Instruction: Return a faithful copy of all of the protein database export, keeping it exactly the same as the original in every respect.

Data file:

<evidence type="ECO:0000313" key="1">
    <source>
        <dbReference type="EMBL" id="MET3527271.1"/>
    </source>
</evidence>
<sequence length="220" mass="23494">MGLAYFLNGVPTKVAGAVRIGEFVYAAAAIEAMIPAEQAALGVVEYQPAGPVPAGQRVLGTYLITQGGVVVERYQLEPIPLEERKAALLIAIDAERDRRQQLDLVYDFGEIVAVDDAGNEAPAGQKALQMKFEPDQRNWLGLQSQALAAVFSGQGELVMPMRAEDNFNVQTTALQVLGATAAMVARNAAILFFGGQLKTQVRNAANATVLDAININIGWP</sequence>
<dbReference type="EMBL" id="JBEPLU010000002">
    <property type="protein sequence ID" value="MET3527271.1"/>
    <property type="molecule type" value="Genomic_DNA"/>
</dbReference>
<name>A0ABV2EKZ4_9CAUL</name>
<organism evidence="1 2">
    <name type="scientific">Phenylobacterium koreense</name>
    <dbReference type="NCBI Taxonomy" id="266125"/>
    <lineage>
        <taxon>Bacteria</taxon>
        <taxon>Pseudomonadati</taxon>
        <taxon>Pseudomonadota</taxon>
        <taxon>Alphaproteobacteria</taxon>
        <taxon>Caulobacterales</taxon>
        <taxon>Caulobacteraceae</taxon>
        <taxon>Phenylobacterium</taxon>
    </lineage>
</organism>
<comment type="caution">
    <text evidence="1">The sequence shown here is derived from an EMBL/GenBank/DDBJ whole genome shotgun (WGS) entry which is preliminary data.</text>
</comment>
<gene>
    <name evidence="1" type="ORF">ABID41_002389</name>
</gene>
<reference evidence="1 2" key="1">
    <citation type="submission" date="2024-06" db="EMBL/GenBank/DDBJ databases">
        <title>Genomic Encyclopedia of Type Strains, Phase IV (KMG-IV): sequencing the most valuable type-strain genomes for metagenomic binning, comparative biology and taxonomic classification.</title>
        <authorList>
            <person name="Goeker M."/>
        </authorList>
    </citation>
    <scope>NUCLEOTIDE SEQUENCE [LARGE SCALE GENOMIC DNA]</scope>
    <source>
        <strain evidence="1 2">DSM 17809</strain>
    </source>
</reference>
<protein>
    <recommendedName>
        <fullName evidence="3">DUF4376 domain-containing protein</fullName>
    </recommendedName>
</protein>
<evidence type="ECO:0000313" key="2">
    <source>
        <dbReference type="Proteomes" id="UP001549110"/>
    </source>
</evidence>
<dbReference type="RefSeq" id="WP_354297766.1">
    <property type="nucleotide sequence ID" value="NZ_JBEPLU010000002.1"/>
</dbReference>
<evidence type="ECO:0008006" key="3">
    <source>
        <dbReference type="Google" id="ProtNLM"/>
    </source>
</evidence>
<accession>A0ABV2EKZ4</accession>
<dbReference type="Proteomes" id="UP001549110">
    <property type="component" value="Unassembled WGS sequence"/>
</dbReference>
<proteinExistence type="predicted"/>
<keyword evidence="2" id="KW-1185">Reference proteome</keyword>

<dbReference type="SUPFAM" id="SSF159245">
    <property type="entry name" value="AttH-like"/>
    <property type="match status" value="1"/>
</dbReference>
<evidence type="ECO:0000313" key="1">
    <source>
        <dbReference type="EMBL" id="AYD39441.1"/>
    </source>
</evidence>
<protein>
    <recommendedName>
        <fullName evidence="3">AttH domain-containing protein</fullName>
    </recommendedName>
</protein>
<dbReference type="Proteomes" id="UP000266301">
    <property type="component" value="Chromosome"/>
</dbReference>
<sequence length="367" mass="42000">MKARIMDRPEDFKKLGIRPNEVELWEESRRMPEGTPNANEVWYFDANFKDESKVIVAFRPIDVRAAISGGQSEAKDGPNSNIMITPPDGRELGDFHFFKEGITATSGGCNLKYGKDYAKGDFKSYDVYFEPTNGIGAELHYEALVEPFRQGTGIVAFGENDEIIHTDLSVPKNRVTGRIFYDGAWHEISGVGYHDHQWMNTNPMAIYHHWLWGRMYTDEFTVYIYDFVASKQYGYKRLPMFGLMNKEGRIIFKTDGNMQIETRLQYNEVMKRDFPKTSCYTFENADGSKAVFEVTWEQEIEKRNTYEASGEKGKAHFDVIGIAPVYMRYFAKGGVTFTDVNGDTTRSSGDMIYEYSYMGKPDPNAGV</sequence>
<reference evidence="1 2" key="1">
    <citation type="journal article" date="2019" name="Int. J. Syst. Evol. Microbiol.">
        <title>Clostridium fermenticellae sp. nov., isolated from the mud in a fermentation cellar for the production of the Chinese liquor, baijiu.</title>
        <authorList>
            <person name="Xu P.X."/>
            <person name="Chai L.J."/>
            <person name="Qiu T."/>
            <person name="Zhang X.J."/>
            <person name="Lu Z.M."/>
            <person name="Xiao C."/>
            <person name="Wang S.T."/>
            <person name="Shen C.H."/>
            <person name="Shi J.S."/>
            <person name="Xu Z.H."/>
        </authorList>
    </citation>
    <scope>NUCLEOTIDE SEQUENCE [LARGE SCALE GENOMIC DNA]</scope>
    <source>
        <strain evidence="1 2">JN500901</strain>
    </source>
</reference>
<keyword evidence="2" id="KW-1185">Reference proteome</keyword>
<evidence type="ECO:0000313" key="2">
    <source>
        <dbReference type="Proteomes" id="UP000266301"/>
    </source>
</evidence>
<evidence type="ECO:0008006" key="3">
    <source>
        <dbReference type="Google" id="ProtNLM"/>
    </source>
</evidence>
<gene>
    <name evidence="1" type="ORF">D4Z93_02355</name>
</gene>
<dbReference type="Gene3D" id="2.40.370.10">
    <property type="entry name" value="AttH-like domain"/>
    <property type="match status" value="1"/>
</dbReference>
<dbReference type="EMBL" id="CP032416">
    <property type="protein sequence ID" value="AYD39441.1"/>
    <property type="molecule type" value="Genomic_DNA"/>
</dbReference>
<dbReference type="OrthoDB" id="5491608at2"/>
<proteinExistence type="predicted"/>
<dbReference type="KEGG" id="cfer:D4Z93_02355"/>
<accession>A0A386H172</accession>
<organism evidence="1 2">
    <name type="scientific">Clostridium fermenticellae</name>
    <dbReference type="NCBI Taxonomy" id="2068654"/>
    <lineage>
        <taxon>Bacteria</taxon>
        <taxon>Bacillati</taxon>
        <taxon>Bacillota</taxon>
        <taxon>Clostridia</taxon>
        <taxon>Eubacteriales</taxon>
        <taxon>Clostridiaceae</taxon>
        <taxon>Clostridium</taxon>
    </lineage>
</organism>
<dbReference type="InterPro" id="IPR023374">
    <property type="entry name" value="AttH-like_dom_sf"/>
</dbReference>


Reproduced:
<evidence type="ECO:0000313" key="1">
    <source>
        <dbReference type="EMBL" id="MET3527271.1"/>
    </source>
</evidence>
<sequence length="220" mass="23494">MGLAYFLNGVPTKVAGAVRIGEFVYAAAAIEAMIPAEQAALGVVEYQPAGPVPAGQRVLGTYLITQGGVVVERYQLEPIPLEERKAALLIAIDAERDRRQQLDLVYDFGEIVAVDDAGNEAPAGQKALQMKFEPDQRNWLGLQSQALAAVFSGQGELVMPMRAEDNFNVQTTALQVLGATAAMVARNAAILFFGGQLKTQVRNAANATVLDAININIGWP</sequence>
<dbReference type="EMBL" id="JBEPLU010000002">
    <property type="protein sequence ID" value="MET3527271.1"/>
    <property type="molecule type" value="Genomic_DNA"/>
</dbReference>
<name>A0ABV2EKZ4_9CAUL</name>
<organism evidence="1 2">
    <name type="scientific">Phenylobacterium koreense</name>
    <dbReference type="NCBI Taxonomy" id="266125"/>
    <lineage>
        <taxon>Bacteria</taxon>
        <taxon>Pseudomonadati</taxon>
        <taxon>Pseudomonadota</taxon>
        <taxon>Alphaproteobacteria</taxon>
        <taxon>Caulobacterales</taxon>
        <taxon>Caulobacteraceae</taxon>
        <taxon>Phenylobacterium</taxon>
    </lineage>
</organism>
<comment type="caution">
    <text evidence="1">The sequence shown here is derived from an EMBL/GenBank/DDBJ whole genome shotgun (WGS) entry which is preliminary data.</text>
</comment>
<gene>
    <name evidence="1" type="ORF">ABID41_002389</name>
</gene>
<reference evidence="1 2" key="1">
    <citation type="submission" date="2024-06" db="EMBL/GenBank/DDBJ databases">
        <title>Genomic Encyclopedia of Type Strains, Phase IV (KMG-IV): sequencing the most valuable type-strain genomes for metagenomic binning, comparative biology and taxonomic classification.</title>
        <authorList>
            <person name="Goeker M."/>
        </authorList>
    </citation>
    <scope>NUCLEOTIDE SEQUENCE [LARGE SCALE GENOMIC DNA]</scope>
    <source>
        <strain evidence="1 2">DSM 17809</strain>
    </source>
</reference>
<protein>
    <recommendedName>
        <fullName evidence="3">DUF4376 domain-containing protein</fullName>
    </recommendedName>
</protein>
<evidence type="ECO:0000313" key="2">
    <source>
        <dbReference type="Proteomes" id="UP001549110"/>
    </source>
</evidence>
<dbReference type="RefSeq" id="WP_354297766.1">
    <property type="nucleotide sequence ID" value="NZ_JBEPLU010000002.1"/>
</dbReference>
<evidence type="ECO:0008006" key="3">
    <source>
        <dbReference type="Google" id="ProtNLM"/>
    </source>
</evidence>
<accession>A0ABV2EKZ4</accession>
<dbReference type="Proteomes" id="UP001549110">
    <property type="component" value="Unassembled WGS sequence"/>
</dbReference>
<proteinExistence type="predicted"/>
<keyword evidence="2" id="KW-1185">Reference proteome</keyword>

<dbReference type="SUPFAM" id="SSF159245">
    <property type="entry name" value="AttH-like"/>
    <property type="match status" value="1"/>
</dbReference>
<evidence type="ECO:0000313" key="1">
    <source>
        <dbReference type="EMBL" id="AYD39441.1"/>
    </source>
</evidence>
<protein>
    <recommendedName>
        <fullName evidence="3">AttH domain-containing protein</fullName>
    </recommendedName>
</protein>
<dbReference type="Proteomes" id="UP000266301">
    <property type="component" value="Chromosome"/>
</dbReference>
<sequence length="367" mass="42000">MKARIMDRPEDFKKLGIRPNEVELWEESRRMPEGTPNANEVWYFDANFKDESKVIVAFRPIDVRAAISGGQSEAKDGPNSNIMITPPDGRELGDFHFFKEGITATSGGCNLKYGKDYAKGDFKSYDVYFEPTNGIGAELHYEALVEPFRQGTGIVAFGENDEIIHTDLSVPKNRVTGRIFYDGAWHEISGVGYHDHQWMNTNPMAIYHHWLWGRMYTDEFTVYIYDFVASKQYGYKRLPMFGLMNKEGRIIFKTDGNMQIETRLQYNEVMKRDFPKTSCYTFENADGSKAVFEVTWEQEIEKRNTYEASGEKGKAHFDVIGIAPVYMRYFAKGGVTFTDVNGDTTRSSGDMIYEYSYMGKPDPNAGV</sequence>
<reference evidence="1 2" key="1">
    <citation type="journal article" date="2019" name="Int. J. Syst. Evol. Microbiol.">
        <title>Clostridium fermenticellae sp. nov., isolated from the mud in a fermentation cellar for the production of the Chinese liquor, baijiu.</title>
        <authorList>
            <person name="Xu P.X."/>
            <person name="Chai L.J."/>
            <person name="Qiu T."/>
            <person name="Zhang X.J."/>
            <person name="Lu Z.M."/>
            <person name="Xiao C."/>
            <person name="Wang S.T."/>
            <person name="Shen C.H."/>
            <person name="Shi J.S."/>
            <person name="Xu Z.H."/>
        </authorList>
    </citation>
    <scope>NUCLEOTIDE SEQUENCE [LARGE SCALE GENOMIC DNA]</scope>
    <source>
        <strain evidence="1 2">JN500901</strain>
    </source>
</reference>
<keyword evidence="2" id="KW-1185">Reference proteome</keyword>
<evidence type="ECO:0000313" key="2">
    <source>
        <dbReference type="Proteomes" id="UP000266301"/>
    </source>
</evidence>
<evidence type="ECO:0008006" key="3">
    <source>
        <dbReference type="Google" id="ProtNLM"/>
    </source>
</evidence>
<gene>
    <name evidence="1" type="ORF">D4Z93_02355</name>
</gene>
<dbReference type="Gene3D" id="2.40.370.10">
    <property type="entry name" value="AttH-like domain"/>
    <property type="match status" value="1"/>
</dbReference>
<dbReference type="EMBL" id="CP032416">
    <property type="protein sequence ID" value="AYD39441.1"/>
    <property type="molecule type" value="Genomic_DNA"/>
</dbReference>
<dbReference type="OrthoDB" id="5491608at2"/>
<proteinExistence type="predicted"/>
<dbReference type="KEGG" id="cfer:D4Z93_02355"/>
<accession>A0A386H172</accession>
<organism evidence="1 2">
    <name type="scientific">Clostridium fermenticellae</name>
    <dbReference type="NCBI Taxonomy" id="2068654"/>
    <lineage>
        <taxon>Bacteria</taxon>
        <taxon>Bacillati</taxon>
        <taxon>Bacillota</taxon>
        <taxon>Clostridia</taxon>
        <taxon>Eubacteriales</taxon>
        <taxon>Clostridiaceae</taxon>
        <taxon>Clostridium</taxon>
    </lineage>
</organism>
<dbReference type="InterPro" id="IPR023374">
    <property type="entry name" value="AttH-like_dom_sf"/>
</dbReference>